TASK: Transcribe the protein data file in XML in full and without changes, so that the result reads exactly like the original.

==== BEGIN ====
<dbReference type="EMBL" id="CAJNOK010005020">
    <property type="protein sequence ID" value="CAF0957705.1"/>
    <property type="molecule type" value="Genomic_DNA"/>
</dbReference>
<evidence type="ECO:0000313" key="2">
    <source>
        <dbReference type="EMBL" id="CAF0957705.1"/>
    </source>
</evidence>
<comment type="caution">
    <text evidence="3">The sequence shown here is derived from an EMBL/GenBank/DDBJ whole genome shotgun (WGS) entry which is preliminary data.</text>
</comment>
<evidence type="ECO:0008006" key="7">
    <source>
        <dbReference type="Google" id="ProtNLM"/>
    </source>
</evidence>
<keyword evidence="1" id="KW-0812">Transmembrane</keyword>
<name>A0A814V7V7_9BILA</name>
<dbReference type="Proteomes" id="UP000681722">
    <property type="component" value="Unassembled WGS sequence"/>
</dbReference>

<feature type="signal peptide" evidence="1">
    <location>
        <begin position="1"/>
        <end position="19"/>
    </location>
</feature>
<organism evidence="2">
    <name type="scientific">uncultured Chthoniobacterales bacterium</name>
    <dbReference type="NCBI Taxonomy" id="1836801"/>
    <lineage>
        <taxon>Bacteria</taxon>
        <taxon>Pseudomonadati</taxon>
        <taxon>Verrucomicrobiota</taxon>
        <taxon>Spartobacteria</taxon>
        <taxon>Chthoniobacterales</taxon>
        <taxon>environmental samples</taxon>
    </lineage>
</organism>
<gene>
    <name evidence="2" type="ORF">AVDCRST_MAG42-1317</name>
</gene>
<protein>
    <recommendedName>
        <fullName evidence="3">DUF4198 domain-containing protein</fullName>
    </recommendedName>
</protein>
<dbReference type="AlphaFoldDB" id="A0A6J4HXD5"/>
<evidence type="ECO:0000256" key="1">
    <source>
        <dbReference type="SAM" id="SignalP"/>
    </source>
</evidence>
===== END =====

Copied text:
<dbReference type="EMBL" id="CAJNOK010005020">
    <property type="protein sequence ID" value="CAF0957705.1"/>
    <property type="molecule type" value="Genomic_DNA"/>
</dbReference>
<evidence type="ECO:0000313" key="2">
    <source>
        <dbReference type="EMBL" id="CAF0957705.1"/>
    </source>
</evidence>
<comment type="caution">
    <text evidence="3">The sequence shown here is derived from an EMBL/GenBank/DDBJ whole genome shotgun (WGS) entry which is preliminary data.</text>
</comment>
<evidence type="ECO:0008006" key="7">
    <source>
        <dbReference type="Google" id="ProtNLM"/>
    </source>
</evidence>
<keyword evidence="1" id="KW-0812">Transmembrane</keyword>
<name>A0A814V7V7_9BILA</name>
<dbReference type="Proteomes" id="UP000681722">
    <property type="component" value="Unassembled WGS sequence"/>
</dbReference>

<feature type="signal peptide" evidence="1">
    <location>
        <begin position="1"/>
        <end position="19"/>
    </location>
</feature>
<organism evidence="2">
    <name type="scientific">uncultured Chthoniobacterales bacterium</name>
    <dbReference type="NCBI Taxonomy" id="1836801"/>
    <lineage>
        <taxon>Bacteria</taxon>
        <taxon>Pseudomonadati</taxon>
        <taxon>Verrucomicrobiota</taxon>
        <taxon>Spartobacteria</taxon>
        <taxon>Chthoniobacterales</taxon>
        <taxon>environmental samples</taxon>
    </lineage>
</organism>
<gene>
    <name evidence="2" type="ORF">AVDCRST_MAG42-1317</name>
</gene>
<protein>
    <recommendedName>
        <fullName evidence="3">DUF4198 domain-containing protein</fullName>
    </recommendedName>
</protein>
<dbReference type="AlphaFoldDB" id="A0A6J4HXD5"/>
<evidence type="ECO:0000256" key="1">
    <source>
        <dbReference type="SAM" id="SignalP"/>
    </source>
</evidence>